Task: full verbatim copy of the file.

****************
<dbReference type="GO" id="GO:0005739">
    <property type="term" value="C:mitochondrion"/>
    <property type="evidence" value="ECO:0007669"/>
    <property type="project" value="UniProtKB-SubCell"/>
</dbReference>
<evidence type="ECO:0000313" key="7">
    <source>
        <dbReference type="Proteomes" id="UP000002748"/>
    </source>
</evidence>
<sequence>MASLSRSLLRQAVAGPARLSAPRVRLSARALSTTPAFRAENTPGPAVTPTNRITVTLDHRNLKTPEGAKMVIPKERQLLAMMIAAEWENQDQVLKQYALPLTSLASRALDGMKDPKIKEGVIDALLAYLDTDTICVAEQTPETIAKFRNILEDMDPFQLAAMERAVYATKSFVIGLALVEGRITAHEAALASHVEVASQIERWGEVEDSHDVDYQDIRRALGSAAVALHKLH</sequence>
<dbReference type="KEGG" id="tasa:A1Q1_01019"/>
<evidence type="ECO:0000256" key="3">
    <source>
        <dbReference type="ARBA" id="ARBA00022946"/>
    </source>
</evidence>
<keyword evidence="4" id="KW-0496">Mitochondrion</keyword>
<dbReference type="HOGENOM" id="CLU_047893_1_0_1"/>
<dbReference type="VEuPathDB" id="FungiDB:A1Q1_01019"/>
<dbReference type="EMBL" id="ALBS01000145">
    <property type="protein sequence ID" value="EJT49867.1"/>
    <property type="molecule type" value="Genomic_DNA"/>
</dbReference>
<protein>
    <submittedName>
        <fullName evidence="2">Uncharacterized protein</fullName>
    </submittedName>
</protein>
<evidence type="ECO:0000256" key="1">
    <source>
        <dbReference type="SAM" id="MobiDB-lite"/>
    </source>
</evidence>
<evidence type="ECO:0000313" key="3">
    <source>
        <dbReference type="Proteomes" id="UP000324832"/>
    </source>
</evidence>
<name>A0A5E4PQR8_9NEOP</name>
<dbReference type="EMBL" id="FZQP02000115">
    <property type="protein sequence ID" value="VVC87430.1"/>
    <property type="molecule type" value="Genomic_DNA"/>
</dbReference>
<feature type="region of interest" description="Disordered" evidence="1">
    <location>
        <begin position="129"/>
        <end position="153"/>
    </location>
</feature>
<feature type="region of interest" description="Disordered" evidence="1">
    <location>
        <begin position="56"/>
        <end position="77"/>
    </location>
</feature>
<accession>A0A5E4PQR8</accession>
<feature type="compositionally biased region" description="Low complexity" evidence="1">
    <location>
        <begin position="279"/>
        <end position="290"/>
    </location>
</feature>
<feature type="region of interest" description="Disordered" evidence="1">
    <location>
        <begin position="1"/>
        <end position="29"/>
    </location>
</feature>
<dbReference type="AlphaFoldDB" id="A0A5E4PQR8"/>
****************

<dbReference type="GO" id="GO:0005739">
    <property type="term" value="C:mitochondrion"/>
    <property type="evidence" value="ECO:0007669"/>
    <property type="project" value="UniProtKB-SubCell"/>
</dbReference>
<evidence type="ECO:0000313" key="7">
    <source>
        <dbReference type="Proteomes" id="UP000002748"/>
    </source>
</evidence>
<sequence>MASLSRSLLRQAVAGPARLSAPRVRLSARALSTTPAFRAENTPGPAVTPTNRITVTLDHRNLKTPEGAKMVIPKERQLLAMMIAAEWENQDQVLKQYALPLTSLASRALDGMKDPKIKEGVIDALLAYLDTDTICVAEQTPETIAKFRNILEDMDPFQLAAMERAVYATKSFVIGLALVEGRITAHEAALASHVEVASQIERWGEVEDSHDVDYQDIRRALGSAAVALHKLH</sequence>
<dbReference type="KEGG" id="tasa:A1Q1_01019"/>
<evidence type="ECO:0000256" key="3">
    <source>
        <dbReference type="ARBA" id="ARBA00022946"/>
    </source>
</evidence>
<keyword evidence="4" id="KW-0496">Mitochondrion</keyword>
<dbReference type="HOGENOM" id="CLU_047893_1_0_1"/>
<dbReference type="VEuPathDB" id="FungiDB:A1Q1_01019"/>
<dbReference type="EMBL" id="ALBS01000145">
    <property type="protein sequence ID" value="EJT49867.1"/>
    <property type="molecule type" value="Genomic_DNA"/>
</dbReference>
<protein>
    <submittedName>
        <fullName evidence="2">Uncharacterized protein</fullName>
    </submittedName>
</protein>
<evidence type="ECO:0000256" key="1">
    <source>
        <dbReference type="SAM" id="MobiDB-lite"/>
    </source>
</evidence>
<evidence type="ECO:0000313" key="3">
    <source>
        <dbReference type="Proteomes" id="UP000324832"/>
    </source>
</evidence>
<name>A0A5E4PQR8_9NEOP</name>
<dbReference type="EMBL" id="FZQP02000115">
    <property type="protein sequence ID" value="VVC87430.1"/>
    <property type="molecule type" value="Genomic_DNA"/>
</dbReference>
<feature type="region of interest" description="Disordered" evidence="1">
    <location>
        <begin position="129"/>
        <end position="153"/>
    </location>
</feature>
<feature type="region of interest" description="Disordered" evidence="1">
    <location>
        <begin position="56"/>
        <end position="77"/>
    </location>
</feature>
<accession>A0A5E4PQR8</accession>
<feature type="compositionally biased region" description="Low complexity" evidence="1">
    <location>
        <begin position="279"/>
        <end position="290"/>
    </location>
</feature>
<feature type="region of interest" description="Disordered" evidence="1">
    <location>
        <begin position="1"/>
        <end position="29"/>
    </location>
</feature>
<dbReference type="AlphaFoldDB" id="A0A5E4PQR8"/>